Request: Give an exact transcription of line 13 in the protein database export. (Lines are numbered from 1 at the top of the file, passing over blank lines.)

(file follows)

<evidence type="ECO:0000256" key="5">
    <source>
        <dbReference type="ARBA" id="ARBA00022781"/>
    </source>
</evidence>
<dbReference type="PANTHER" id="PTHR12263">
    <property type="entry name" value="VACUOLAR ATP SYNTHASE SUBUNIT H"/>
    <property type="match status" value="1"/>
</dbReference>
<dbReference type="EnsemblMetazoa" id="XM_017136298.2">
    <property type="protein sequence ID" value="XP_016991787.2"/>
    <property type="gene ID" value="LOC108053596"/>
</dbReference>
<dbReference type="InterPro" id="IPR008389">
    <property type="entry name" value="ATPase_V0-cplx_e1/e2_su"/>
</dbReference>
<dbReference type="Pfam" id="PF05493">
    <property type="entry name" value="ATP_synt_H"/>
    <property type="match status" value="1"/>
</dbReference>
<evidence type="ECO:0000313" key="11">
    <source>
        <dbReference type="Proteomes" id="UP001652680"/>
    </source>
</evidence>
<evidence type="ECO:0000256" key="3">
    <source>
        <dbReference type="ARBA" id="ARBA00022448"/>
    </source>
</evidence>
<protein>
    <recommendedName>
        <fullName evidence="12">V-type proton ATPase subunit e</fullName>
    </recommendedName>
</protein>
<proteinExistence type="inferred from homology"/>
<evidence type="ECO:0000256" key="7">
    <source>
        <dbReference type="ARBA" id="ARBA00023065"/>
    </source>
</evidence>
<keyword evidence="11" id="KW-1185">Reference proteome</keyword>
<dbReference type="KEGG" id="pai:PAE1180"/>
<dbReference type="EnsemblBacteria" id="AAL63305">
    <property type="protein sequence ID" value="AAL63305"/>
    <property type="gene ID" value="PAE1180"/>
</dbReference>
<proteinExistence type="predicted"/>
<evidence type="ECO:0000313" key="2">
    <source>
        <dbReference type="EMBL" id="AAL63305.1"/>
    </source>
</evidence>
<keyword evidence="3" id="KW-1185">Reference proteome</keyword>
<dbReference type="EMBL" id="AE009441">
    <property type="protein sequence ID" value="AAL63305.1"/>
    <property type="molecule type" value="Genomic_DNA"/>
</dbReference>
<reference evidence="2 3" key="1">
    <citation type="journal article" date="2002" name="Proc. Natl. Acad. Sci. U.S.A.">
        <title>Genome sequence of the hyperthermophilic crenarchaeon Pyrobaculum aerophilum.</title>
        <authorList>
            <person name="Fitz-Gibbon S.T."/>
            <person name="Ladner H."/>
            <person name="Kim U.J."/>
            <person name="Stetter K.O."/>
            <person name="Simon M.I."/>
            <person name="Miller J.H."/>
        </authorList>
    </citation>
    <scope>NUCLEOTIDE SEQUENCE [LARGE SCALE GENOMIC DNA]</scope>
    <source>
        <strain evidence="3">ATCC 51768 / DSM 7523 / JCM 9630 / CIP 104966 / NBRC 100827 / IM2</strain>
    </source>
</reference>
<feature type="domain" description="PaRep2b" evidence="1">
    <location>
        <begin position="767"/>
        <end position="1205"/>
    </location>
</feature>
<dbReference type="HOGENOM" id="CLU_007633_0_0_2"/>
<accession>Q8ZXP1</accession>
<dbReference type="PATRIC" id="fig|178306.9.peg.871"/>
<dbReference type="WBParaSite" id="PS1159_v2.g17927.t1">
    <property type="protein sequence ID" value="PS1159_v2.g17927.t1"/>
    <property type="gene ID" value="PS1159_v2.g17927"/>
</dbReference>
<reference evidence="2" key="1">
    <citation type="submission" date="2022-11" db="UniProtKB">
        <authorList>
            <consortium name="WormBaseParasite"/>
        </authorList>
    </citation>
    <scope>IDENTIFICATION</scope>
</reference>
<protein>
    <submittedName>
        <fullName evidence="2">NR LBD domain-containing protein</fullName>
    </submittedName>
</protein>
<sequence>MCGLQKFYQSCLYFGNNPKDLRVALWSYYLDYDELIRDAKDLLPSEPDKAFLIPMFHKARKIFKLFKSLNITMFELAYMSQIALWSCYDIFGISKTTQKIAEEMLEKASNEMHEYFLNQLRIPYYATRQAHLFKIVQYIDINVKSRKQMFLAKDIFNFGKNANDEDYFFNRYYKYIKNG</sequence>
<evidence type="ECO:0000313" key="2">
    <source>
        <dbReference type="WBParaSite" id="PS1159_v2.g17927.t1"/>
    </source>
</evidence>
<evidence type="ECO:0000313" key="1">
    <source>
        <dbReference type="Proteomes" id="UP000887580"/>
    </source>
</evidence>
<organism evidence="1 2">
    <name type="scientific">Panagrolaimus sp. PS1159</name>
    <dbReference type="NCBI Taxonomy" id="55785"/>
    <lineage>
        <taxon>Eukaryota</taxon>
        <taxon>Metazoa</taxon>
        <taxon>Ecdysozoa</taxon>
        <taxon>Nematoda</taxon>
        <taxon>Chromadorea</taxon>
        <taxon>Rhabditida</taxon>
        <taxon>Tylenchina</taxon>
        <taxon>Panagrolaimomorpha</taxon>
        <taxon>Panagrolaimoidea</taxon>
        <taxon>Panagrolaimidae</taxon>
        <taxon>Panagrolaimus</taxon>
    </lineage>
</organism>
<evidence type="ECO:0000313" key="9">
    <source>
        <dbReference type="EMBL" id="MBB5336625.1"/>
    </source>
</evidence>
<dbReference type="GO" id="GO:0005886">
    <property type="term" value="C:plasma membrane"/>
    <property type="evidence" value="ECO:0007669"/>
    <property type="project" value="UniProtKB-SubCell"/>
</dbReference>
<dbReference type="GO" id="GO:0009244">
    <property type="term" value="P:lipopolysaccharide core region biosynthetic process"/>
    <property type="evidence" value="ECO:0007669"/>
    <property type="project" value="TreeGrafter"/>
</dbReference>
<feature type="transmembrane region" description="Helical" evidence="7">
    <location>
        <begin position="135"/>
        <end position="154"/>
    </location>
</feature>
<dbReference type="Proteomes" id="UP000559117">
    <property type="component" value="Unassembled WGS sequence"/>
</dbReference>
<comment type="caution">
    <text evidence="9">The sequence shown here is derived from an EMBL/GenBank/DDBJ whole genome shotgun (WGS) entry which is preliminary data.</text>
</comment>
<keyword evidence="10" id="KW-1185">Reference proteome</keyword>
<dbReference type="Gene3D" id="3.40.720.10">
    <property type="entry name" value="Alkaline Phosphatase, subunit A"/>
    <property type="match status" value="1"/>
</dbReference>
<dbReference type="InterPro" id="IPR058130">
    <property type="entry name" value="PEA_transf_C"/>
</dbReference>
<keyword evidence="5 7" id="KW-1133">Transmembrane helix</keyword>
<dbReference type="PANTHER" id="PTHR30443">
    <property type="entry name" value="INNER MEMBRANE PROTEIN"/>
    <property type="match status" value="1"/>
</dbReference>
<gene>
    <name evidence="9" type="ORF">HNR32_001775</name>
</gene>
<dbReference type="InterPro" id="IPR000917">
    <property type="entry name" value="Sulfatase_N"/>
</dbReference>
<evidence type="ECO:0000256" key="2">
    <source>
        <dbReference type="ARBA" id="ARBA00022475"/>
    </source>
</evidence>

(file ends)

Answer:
</dbReference>